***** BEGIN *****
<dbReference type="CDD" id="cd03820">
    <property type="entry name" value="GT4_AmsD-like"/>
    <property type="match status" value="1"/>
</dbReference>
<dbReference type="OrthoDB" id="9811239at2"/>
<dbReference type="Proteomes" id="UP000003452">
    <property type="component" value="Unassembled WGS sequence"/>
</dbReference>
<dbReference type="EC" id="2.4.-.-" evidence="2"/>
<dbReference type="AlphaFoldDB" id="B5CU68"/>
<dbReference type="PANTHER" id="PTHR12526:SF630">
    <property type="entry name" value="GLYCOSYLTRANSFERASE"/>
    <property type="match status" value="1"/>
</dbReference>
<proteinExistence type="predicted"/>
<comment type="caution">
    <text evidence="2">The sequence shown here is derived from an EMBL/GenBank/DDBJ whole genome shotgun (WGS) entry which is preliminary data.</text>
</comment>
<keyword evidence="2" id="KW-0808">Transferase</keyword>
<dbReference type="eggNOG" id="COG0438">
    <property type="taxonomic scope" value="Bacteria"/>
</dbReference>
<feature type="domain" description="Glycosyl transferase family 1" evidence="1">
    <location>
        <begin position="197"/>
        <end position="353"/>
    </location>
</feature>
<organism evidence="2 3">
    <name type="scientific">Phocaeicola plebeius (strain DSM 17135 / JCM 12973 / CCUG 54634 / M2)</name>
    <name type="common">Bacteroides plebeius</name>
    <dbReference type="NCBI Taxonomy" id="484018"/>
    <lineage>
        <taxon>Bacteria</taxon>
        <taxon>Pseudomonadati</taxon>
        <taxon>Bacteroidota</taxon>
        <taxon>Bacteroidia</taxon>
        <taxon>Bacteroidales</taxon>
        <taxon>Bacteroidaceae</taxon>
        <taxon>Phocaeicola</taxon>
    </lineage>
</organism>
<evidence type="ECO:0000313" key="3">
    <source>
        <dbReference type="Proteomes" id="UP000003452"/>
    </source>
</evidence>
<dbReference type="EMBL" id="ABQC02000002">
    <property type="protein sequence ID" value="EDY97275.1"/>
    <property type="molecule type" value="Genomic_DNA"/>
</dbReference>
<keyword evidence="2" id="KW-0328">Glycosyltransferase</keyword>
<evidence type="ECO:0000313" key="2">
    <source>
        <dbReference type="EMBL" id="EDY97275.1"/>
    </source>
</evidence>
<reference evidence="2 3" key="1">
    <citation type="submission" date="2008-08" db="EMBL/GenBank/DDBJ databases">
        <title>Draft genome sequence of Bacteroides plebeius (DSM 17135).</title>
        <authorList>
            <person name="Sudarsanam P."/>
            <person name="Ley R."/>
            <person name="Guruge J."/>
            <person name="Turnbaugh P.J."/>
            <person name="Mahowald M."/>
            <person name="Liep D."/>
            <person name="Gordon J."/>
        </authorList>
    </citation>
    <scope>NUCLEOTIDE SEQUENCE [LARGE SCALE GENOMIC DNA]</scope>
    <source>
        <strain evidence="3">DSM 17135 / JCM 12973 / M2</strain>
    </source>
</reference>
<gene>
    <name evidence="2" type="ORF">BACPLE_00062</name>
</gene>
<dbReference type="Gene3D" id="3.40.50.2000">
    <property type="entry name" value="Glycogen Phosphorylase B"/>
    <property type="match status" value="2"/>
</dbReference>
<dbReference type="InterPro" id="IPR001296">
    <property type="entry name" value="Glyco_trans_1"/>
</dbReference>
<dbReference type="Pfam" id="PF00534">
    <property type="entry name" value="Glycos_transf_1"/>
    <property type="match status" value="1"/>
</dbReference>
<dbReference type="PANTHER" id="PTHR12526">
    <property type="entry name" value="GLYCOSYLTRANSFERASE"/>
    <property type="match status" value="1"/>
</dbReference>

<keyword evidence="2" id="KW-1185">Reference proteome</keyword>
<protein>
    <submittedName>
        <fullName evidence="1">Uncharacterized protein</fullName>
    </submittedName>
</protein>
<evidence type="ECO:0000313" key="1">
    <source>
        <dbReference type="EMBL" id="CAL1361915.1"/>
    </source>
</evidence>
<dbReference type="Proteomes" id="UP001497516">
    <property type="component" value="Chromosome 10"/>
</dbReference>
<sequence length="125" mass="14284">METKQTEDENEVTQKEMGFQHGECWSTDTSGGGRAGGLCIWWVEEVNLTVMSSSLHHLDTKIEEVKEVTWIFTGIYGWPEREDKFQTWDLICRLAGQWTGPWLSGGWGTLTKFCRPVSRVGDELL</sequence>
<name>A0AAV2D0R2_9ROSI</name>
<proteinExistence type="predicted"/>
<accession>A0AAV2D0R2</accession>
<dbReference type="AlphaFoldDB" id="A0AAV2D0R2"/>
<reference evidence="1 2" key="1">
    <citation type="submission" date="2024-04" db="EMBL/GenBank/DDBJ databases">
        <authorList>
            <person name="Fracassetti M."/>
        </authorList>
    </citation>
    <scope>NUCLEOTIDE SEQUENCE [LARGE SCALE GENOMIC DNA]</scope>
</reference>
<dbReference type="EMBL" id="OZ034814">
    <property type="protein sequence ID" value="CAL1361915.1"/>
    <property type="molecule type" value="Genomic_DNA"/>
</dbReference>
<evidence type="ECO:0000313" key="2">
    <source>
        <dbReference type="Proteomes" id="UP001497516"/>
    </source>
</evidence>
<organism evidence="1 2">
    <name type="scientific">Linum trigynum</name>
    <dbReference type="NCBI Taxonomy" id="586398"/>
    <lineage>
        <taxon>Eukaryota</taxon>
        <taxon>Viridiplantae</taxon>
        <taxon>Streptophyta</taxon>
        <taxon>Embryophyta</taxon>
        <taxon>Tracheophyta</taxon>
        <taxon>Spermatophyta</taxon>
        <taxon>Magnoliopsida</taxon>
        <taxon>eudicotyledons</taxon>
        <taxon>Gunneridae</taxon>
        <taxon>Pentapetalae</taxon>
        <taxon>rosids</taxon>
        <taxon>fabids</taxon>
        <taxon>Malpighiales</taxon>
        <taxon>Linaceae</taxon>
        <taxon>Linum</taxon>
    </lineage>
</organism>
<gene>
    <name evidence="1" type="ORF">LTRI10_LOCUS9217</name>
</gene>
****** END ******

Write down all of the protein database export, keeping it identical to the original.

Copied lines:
<dbReference type="CDD" id="cd03820">
    <property type="entry name" value="GT4_AmsD-like"/>
    <property type="match status" value="1"/>
</dbReference>
<dbReference type="OrthoDB" id="9811239at2"/>
<dbReference type="Proteomes" id="UP000003452">
    <property type="component" value="Unassembled WGS sequence"/>
</dbReference>
<dbReference type="EC" id="2.4.-.-" evidence="2"/>
<dbReference type="AlphaFoldDB" id="B5CU68"/>
<dbReference type="PANTHER" id="PTHR12526:SF630">
    <property type="entry name" value="GLYCOSYLTRANSFERASE"/>
    <property type="match status" value="1"/>
</dbReference>
<proteinExistence type="predicted"/>
<comment type="caution">
    <text evidence="2">The sequence shown here is derived from an EMBL/GenBank/DDBJ whole genome shotgun (WGS) entry which is preliminary data.</text>
</comment>
<keyword evidence="2" id="KW-0808">Transferase</keyword>
<dbReference type="eggNOG" id="COG0438">
    <property type="taxonomic scope" value="Bacteria"/>
</dbReference>
<feature type="domain" description="Glycosyl transferase family 1" evidence="1">
    <location>
        <begin position="197"/>
        <end position="353"/>
    </location>
</feature>
<organism evidence="2 3">
    <name type="scientific">Phocaeicola plebeius (strain DSM 17135 / JCM 12973 / CCUG 54634 / M2)</name>
    <name type="common">Bacteroides plebeius</name>
    <dbReference type="NCBI Taxonomy" id="484018"/>
    <lineage>
        <taxon>Bacteria</taxon>
        <taxon>Pseudomonadati</taxon>
        <taxon>Bacteroidota</taxon>
        <taxon>Bacteroidia</taxon>
        <taxon>Bacteroidales</taxon>
        <taxon>Bacteroidaceae</taxon>
        <taxon>Phocaeicola</taxon>
    </lineage>
</organism>
<evidence type="ECO:0000313" key="3">
    <source>
        <dbReference type="Proteomes" id="UP000003452"/>
    </source>
</evidence>
<dbReference type="EMBL" id="ABQC02000002">
    <property type="protein sequence ID" value="EDY97275.1"/>
    <property type="molecule type" value="Genomic_DNA"/>
</dbReference>
<keyword evidence="2" id="KW-0328">Glycosyltransferase</keyword>
<evidence type="ECO:0000313" key="2">
    <source>
        <dbReference type="EMBL" id="EDY97275.1"/>
    </source>
</evidence>
<reference evidence="2 3" key="1">
    <citation type="submission" date="2008-08" db="EMBL/GenBank/DDBJ databases">
        <title>Draft genome sequence of Bacteroides plebeius (DSM 17135).</title>
        <authorList>
            <person name="Sudarsanam P."/>
            <person name="Ley R."/>
            <person name="Guruge J."/>
            <person name="Turnbaugh P.J."/>
            <person name="Mahowald M."/>
            <person name="Liep D."/>
            <person name="Gordon J."/>
        </authorList>
    </citation>
    <scope>NUCLEOTIDE SEQUENCE [LARGE SCALE GENOMIC DNA]</scope>
    <source>
        <strain evidence="3">DSM 17135 / JCM 12973 / M2</strain>
    </source>
</reference>
<gene>
    <name evidence="2" type="ORF">BACPLE_00062</name>
</gene>
<dbReference type="Gene3D" id="3.40.50.2000">
    <property type="entry name" value="Glycogen Phosphorylase B"/>
    <property type="match status" value="2"/>
</dbReference>
<dbReference type="InterPro" id="IPR001296">
    <property type="entry name" value="Glyco_trans_1"/>
</dbReference>
<dbReference type="Pfam" id="PF00534">
    <property type="entry name" value="Glycos_transf_1"/>
    <property type="match status" value="1"/>
</dbReference>
<dbReference type="PANTHER" id="PTHR12526">
    <property type="entry name" value="GLYCOSYLTRANSFERASE"/>
    <property type="match status" value="1"/>
</dbReference>

<keyword evidence="2" id="KW-1185">Reference proteome</keyword>
<protein>
    <submittedName>
        <fullName evidence="1">Uncharacterized protein</fullName>
    </submittedName>
</protein>
<evidence type="ECO:0000313" key="1">
    <source>
        <dbReference type="EMBL" id="CAL1361915.1"/>
    </source>
</evidence>
<dbReference type="Proteomes" id="UP001497516">
    <property type="component" value="Chromosome 10"/>
</dbReference>
<sequence length="125" mass="14284">METKQTEDENEVTQKEMGFQHGECWSTDTSGGGRAGGLCIWWVEEVNLTVMSSSLHHLDTKIEEVKEVTWIFTGIYGWPEREDKFQTWDLICRLAGQWTGPWLSGGWGTLTKFCRPVSRVGDELL</sequence>
<name>A0AAV2D0R2_9ROSI</name>
<proteinExistence type="predicted"/>
<accession>A0AAV2D0R2</accession>
<dbReference type="AlphaFoldDB" id="A0AAV2D0R2"/>
<reference evidence="1 2" key="1">
    <citation type="submission" date="2024-04" db="EMBL/GenBank/DDBJ databases">
        <authorList>
            <person name="Fracassetti M."/>
        </authorList>
    </citation>
    <scope>NUCLEOTIDE SEQUENCE [LARGE SCALE GENOMIC DNA]</scope>
</reference>
<dbReference type="EMBL" id="OZ034814">
    <property type="protein sequence ID" value="CAL1361915.1"/>
    <property type="molecule type" value="Genomic_DNA"/>
</dbReference>
<evidence type="ECO:0000313" key="2">
    <source>
        <dbReference type="Proteomes" id="UP001497516"/>
    </source>
</evidence>
<organism evidence="1 2">
    <name type="scientific">Linum trigynum</name>
    <dbReference type="NCBI Taxonomy" id="586398"/>
    <lineage>
        <taxon>Eukaryota</taxon>
        <taxon>Viridiplantae</taxon>
        <taxon>Streptophyta</taxon>
        <taxon>Embryophyta</taxon>
        <taxon>Tracheophyta</taxon>
        <taxon>Spermatophyta</taxon>
        <taxon>Magnoliopsida</taxon>
        <taxon>eudicotyledons</taxon>
        <taxon>Gunneridae</taxon>
        <taxon>Pentapetalae</taxon>
        <taxon>rosids</taxon>
        <taxon>fabids</taxon>
        <taxon>Malpighiales</taxon>
        <taxon>Linaceae</taxon>
        <taxon>Linum</taxon>
    </lineage>
</organism>
<gene>
    <name evidence="1" type="ORF">LTRI10_LOCUS9217</name>
</gene>